This week, there are two very confusing threads of news running through my feeds. The first is the sequester. The other, the elections in Italy.

Navigating politics is like navigating a murky swamp. Unless you’ve been there before, you’re bound to make a mis-step or get lost in the mess.

Luckily, I used to live in Italy and so I can walk myself through the hype and conjecture that runs rampant in the Italian press and straight to the hard news. I also speak American political theater, so I manage just the same with the sequester.

But it’s not easy territory to navigate. Both events have me thinking about how news, especially layered, complex news like budget plans and Italy’s electoral process, get lost in translation, especially through social media and the constant linking to sources as news breaks. Analysis in both cases is lacking as up-to-the-minute updating takes over.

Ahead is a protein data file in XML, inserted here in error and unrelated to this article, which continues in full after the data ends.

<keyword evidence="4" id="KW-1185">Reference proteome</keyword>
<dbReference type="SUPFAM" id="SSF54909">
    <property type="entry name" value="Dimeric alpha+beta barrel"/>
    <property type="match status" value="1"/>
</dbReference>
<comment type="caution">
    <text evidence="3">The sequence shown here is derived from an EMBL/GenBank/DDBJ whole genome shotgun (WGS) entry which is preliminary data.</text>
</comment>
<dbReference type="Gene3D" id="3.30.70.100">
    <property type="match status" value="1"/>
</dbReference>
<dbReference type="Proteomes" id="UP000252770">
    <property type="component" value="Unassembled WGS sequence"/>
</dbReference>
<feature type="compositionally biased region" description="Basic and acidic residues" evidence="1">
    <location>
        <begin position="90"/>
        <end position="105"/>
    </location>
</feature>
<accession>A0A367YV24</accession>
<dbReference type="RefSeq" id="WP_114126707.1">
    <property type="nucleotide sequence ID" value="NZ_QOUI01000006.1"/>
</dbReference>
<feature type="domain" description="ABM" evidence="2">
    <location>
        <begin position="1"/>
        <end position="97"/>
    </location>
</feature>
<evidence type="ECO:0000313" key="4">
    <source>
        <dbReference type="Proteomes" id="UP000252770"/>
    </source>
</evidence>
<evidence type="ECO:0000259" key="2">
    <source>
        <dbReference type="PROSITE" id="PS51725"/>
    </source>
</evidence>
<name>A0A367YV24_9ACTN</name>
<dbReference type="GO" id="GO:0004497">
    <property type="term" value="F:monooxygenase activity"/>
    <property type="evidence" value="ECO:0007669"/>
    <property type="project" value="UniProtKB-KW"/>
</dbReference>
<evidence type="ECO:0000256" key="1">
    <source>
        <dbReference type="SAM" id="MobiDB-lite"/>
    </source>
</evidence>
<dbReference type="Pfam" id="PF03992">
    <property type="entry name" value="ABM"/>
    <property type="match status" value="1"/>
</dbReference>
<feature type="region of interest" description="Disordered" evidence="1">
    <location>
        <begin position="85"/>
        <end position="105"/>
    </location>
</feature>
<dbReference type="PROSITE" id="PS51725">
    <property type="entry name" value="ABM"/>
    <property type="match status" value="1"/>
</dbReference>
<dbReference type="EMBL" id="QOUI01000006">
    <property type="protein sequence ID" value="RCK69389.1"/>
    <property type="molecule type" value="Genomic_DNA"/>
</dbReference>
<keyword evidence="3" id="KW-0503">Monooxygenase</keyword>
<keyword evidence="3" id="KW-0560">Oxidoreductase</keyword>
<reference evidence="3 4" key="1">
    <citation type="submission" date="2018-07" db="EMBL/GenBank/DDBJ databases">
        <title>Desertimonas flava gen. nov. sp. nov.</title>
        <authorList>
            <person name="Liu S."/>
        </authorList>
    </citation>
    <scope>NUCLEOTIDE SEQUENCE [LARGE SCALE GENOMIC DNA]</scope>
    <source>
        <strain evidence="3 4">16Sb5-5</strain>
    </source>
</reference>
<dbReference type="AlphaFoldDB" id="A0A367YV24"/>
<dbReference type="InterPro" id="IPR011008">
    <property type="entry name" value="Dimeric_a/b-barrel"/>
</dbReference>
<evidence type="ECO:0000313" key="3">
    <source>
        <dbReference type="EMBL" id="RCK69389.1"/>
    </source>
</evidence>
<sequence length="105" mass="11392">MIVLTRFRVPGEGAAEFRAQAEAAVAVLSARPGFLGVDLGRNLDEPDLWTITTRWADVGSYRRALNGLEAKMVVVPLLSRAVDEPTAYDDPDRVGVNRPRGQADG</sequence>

No More Question Marks

If you aren’t mildly confused about the sequester, good for you. Many outlets have focused coverage on breaking it down for readers, but that only does so much good. Other outlets and their columnists seem caught up in the churning out of updates. It’s like trying to follow a 7th grader recounting a drama from the playground. Some writers don’t even seem to be  searching for real facts, or readily accessible plans, opting instead to simply join the peanut gallery. Adult supervision, indeed.

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